Sesame Street has become one of the most important and enduring television programs in American history, but there was a time, in the mid-1960s, when it was just a concept — and a bold one.
“The goal and plan was to reach children who were understaffed in education due to poverty and racism,” noted: Ellen Scherer Crafts, producer of the HBO documentary Street Gang: How We Got to Sesame Street, during his panel at Deadline’s Contenders Film: Documentary awards season event. “The goal was to raise all the children.”
The film explores the key figures who took the show from concept to reality, including creators Joan Ganz Cooney and Lloyd Morrisett, and other key contributors such as Jim Henson, whose Muppets entranced the young audience, and composer Joe Raposo, who wrote the title theme. . song, as well as “Bein’ Green” and countless others.
“Some of the best quotes in the movie, I think, come from Joe when he’s sitting at the piano and he’s talking about… what does Sesame Street mean to all of us and what is at the heart of it?” producer Trevor Crafts said. “There are images that we have that have never been seen… You can see the sense of family and love that there is between these people, and we never really got a chance to see that kind of behind the scenes look in this day and age.” by Sesame Street rather profound.”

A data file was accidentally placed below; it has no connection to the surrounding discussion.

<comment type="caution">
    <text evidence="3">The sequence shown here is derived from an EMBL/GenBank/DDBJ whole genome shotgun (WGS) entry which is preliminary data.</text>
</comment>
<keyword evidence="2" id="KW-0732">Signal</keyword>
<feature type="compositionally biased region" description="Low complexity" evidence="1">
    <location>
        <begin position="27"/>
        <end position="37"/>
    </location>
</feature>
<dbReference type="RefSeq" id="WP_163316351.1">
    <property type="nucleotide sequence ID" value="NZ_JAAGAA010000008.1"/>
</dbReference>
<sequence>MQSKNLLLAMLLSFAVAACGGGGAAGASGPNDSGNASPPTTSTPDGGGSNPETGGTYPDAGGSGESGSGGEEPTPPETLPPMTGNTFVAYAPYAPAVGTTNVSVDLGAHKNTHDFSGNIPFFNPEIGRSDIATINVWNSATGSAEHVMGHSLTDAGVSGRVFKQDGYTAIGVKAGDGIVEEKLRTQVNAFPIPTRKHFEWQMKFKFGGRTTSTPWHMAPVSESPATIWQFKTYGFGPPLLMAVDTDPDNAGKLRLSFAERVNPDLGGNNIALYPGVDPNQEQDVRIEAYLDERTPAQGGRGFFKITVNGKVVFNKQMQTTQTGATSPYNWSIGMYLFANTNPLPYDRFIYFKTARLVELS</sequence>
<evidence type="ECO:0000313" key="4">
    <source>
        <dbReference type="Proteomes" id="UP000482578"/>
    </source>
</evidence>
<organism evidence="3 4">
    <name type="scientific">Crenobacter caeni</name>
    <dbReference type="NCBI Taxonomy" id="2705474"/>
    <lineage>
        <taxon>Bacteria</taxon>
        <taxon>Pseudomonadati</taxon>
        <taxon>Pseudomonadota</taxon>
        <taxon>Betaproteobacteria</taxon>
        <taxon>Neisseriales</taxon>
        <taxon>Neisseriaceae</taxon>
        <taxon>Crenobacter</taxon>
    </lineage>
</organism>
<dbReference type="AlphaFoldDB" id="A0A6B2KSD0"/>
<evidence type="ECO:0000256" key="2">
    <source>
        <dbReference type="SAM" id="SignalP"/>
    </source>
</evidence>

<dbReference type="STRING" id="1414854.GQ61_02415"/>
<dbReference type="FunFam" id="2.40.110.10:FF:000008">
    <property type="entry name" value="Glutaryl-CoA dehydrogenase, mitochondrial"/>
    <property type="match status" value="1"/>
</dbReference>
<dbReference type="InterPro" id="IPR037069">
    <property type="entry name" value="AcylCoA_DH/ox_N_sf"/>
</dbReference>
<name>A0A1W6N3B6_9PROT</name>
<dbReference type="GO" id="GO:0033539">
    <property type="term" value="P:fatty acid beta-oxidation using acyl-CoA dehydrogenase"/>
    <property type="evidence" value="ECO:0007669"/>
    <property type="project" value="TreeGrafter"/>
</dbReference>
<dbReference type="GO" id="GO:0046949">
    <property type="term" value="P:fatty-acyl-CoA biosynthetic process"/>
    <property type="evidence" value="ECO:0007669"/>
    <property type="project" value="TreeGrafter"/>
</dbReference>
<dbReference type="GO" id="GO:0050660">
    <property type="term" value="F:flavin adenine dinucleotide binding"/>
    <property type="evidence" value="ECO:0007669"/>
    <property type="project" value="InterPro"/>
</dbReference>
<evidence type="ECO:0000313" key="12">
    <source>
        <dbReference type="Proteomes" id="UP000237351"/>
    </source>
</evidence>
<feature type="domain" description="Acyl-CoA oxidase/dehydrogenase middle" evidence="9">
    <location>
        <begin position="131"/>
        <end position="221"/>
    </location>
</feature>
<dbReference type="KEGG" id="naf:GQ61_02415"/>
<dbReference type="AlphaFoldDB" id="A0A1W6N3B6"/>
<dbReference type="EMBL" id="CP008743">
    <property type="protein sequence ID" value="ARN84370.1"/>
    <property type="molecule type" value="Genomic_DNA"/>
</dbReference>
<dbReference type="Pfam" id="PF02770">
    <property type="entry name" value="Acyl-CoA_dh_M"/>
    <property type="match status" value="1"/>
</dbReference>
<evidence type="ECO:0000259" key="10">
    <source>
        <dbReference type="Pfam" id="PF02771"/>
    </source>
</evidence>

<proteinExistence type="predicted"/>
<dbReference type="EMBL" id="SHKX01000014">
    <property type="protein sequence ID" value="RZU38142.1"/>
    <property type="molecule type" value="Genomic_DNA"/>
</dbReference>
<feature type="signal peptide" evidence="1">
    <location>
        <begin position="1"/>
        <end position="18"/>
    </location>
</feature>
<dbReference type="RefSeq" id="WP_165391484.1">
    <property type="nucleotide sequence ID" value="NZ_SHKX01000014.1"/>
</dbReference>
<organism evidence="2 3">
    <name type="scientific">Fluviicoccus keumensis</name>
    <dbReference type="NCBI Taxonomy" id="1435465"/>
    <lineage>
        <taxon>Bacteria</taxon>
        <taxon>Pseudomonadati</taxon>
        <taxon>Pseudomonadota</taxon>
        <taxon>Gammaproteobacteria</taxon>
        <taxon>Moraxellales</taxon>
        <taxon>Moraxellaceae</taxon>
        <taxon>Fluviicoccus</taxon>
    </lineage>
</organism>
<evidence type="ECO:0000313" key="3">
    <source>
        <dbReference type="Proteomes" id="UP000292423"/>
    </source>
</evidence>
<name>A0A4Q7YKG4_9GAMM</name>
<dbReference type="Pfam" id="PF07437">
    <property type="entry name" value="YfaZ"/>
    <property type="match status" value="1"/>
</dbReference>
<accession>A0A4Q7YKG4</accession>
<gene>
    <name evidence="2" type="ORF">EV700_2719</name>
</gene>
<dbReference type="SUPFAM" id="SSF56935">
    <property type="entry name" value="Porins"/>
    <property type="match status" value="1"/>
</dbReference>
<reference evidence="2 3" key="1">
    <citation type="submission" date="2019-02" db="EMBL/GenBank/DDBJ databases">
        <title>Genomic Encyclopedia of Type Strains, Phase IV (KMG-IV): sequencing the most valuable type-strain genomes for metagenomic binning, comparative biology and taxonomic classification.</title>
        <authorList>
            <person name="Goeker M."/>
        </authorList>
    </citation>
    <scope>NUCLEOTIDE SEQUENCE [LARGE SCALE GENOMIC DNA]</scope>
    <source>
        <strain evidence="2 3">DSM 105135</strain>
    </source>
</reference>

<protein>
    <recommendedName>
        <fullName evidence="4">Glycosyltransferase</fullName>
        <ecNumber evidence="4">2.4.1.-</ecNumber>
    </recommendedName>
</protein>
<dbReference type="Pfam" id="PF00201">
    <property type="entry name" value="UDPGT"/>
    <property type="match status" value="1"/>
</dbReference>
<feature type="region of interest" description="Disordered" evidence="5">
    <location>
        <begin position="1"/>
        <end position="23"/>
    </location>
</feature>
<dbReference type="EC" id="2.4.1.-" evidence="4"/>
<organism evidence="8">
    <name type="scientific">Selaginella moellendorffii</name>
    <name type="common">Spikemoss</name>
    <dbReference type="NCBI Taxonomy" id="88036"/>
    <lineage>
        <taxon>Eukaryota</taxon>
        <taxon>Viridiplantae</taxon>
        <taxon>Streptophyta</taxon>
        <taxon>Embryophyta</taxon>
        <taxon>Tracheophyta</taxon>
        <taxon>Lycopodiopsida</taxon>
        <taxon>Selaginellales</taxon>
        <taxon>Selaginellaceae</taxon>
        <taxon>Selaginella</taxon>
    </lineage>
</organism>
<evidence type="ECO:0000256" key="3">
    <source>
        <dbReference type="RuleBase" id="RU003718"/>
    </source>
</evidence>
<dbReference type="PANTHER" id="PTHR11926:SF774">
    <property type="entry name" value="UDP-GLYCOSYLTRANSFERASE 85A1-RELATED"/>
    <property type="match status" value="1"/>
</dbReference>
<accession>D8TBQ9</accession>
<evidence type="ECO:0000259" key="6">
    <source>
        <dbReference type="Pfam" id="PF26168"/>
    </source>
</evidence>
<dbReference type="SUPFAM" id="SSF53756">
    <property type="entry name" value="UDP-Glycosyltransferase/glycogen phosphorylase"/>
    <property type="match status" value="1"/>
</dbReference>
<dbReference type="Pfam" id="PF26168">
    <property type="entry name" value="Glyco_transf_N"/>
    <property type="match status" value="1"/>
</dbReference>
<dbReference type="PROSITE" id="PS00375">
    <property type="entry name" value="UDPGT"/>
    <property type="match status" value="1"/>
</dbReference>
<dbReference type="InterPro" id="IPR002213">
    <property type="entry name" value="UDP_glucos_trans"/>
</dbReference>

Jon Stone, the longtime director of Sesame Street and the creative force behind so much of what made the show what it is (including the idea of the set evoking a brownstone-lined street in Harlem), is often overlooked in conversations about sesame street, but in street gang he finally gets his due.
“It was so important to us to make Jon Stone the emotional centerpiece of this piece because this man is the unsung hero of children’s television,” said director. Marilyn Agreloc said. “What he did is almost incalculable.”
Come back Tuesday for the panel video.